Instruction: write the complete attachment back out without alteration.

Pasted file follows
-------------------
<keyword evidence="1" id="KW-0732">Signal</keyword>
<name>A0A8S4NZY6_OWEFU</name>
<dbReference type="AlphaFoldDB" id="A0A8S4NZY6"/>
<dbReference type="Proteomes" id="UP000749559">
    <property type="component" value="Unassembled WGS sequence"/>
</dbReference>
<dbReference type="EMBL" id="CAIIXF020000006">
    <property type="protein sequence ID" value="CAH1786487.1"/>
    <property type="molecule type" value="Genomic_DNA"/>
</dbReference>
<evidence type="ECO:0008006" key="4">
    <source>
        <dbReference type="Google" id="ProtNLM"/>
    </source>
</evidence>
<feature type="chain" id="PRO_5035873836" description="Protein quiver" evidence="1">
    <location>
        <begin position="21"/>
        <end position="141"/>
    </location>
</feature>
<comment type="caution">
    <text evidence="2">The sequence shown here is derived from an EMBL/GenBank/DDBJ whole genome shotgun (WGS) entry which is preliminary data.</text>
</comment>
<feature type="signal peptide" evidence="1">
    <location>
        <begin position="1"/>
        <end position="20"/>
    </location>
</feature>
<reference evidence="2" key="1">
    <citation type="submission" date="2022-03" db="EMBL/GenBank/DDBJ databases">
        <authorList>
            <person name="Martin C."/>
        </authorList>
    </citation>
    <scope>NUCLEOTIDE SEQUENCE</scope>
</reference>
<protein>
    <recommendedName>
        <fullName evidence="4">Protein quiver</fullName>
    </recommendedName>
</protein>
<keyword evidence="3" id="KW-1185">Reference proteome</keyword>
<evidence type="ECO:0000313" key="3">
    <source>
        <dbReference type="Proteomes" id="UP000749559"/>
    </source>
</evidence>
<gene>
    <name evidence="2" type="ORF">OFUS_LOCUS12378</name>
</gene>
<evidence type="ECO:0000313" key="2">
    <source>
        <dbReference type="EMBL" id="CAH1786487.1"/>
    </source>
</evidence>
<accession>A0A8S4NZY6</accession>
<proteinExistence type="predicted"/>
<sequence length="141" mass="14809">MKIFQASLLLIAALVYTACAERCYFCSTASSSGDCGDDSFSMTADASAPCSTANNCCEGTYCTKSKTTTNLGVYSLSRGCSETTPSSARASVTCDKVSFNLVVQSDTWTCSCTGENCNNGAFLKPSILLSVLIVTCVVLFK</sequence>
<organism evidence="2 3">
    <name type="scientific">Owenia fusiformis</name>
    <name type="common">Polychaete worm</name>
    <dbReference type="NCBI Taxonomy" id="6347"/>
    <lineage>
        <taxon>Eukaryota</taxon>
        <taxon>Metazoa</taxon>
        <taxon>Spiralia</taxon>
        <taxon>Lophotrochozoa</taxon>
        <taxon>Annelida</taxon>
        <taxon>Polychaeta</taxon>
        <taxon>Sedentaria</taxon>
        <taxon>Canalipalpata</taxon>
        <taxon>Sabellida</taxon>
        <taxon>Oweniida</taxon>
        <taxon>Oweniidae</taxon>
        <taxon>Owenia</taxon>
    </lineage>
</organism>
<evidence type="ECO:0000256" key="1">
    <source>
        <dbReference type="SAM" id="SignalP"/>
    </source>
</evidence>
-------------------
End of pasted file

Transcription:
<keyword evidence="1" id="KW-0732">Signal</keyword>
<name>A0A8S4NZY6_OWEFU</name>
<dbReference type="AlphaFoldDB" id="A0A8S4NZY6"/>
<dbReference type="Proteomes" id="UP000749559">
    <property type="component" value="Unassembled WGS sequence"/>
</dbReference>
<dbReference type="EMBL" id="CAIIXF020000006">
    <property type="protein sequence ID" value="CAH1786487.1"/>
    <property type="molecule type" value="Genomic_DNA"/>
</dbReference>
<evidence type="ECO:0008006" key="4">
    <source>
        <dbReference type="Google" id="ProtNLM"/>
    </source>
</evidence>
<feature type="chain" id="PRO_5035873836" description="Protein quiver" evidence="1">
    <location>
        <begin position="21"/>
        <end position="141"/>
    </location>
</feature>
<comment type="caution">
    <text evidence="2">The sequence shown here is derived from an EMBL/GenBank/DDBJ whole genome shotgun (WGS) entry which is preliminary data.</text>
</comment>
<feature type="signal peptide" evidence="1">
    <location>
        <begin position="1"/>
        <end position="20"/>
    </location>
</feature>
<reference evidence="2" key="1">
    <citation type="submission" date="2022-03" db="EMBL/GenBank/DDBJ databases">
        <authorList>
            <person name="Martin C."/>
        </authorList>
    </citation>
    <scope>NUCLEOTIDE SEQUENCE</scope>
</reference>
<protein>
    <recommendedName>
        <fullName evidence="4">Protein quiver</fullName>
    </recommendedName>
</protein>
<keyword evidence="3" id="KW-1185">Reference proteome</keyword>
<evidence type="ECO:0000313" key="3">
    <source>
        <dbReference type="Proteomes" id="UP000749559"/>
    </source>
</evidence>
<gene>
    <name evidence="2" type="ORF">OFUS_LOCUS12378</name>
</gene>
<evidence type="ECO:0000313" key="2">
    <source>
        <dbReference type="EMBL" id="CAH1786487.1"/>
    </source>
</evidence>
<accession>A0A8S4NZY6</accession>
<proteinExistence type="predicted"/>
<sequence length="141" mass="14809">MKIFQASLLLIAALVYTACAERCYFCSTASSSGDCGDDSFSMTADASAPCSTANNCCEGTYCTKSKTTTNLGVYSLSRGCSETTPSSARASVTCDKVSFNLVVQSDTWTCSCTGENCNNGAFLKPSILLSVLIVTCVVLFK</sequence>
<organism evidence="2 3">
    <name type="scientific">Owenia fusiformis</name>
    <name type="common">Polychaete worm</name>
    <dbReference type="NCBI Taxonomy" id="6347"/>
    <lineage>
        <taxon>Eukaryota</taxon>
        <taxon>Metazoa</taxon>
        <taxon>Spiralia</taxon>
        <taxon>Lophotrochozoa</taxon>
        <taxon>Annelida</taxon>
        <taxon>Polychaeta</taxon>
        <taxon>Sedentaria</taxon>
        <taxon>Canalipalpata</taxon>
        <taxon>Sabellida</taxon>
        <taxon>Oweniida</taxon>
        <taxon>Oweniidae</taxon>
        <taxon>Owenia</taxon>
    </lineage>
</organism>
<evidence type="ECO:0000256" key="1">
    <source>
        <dbReference type="SAM" id="SignalP"/>
    </source>
</evidence>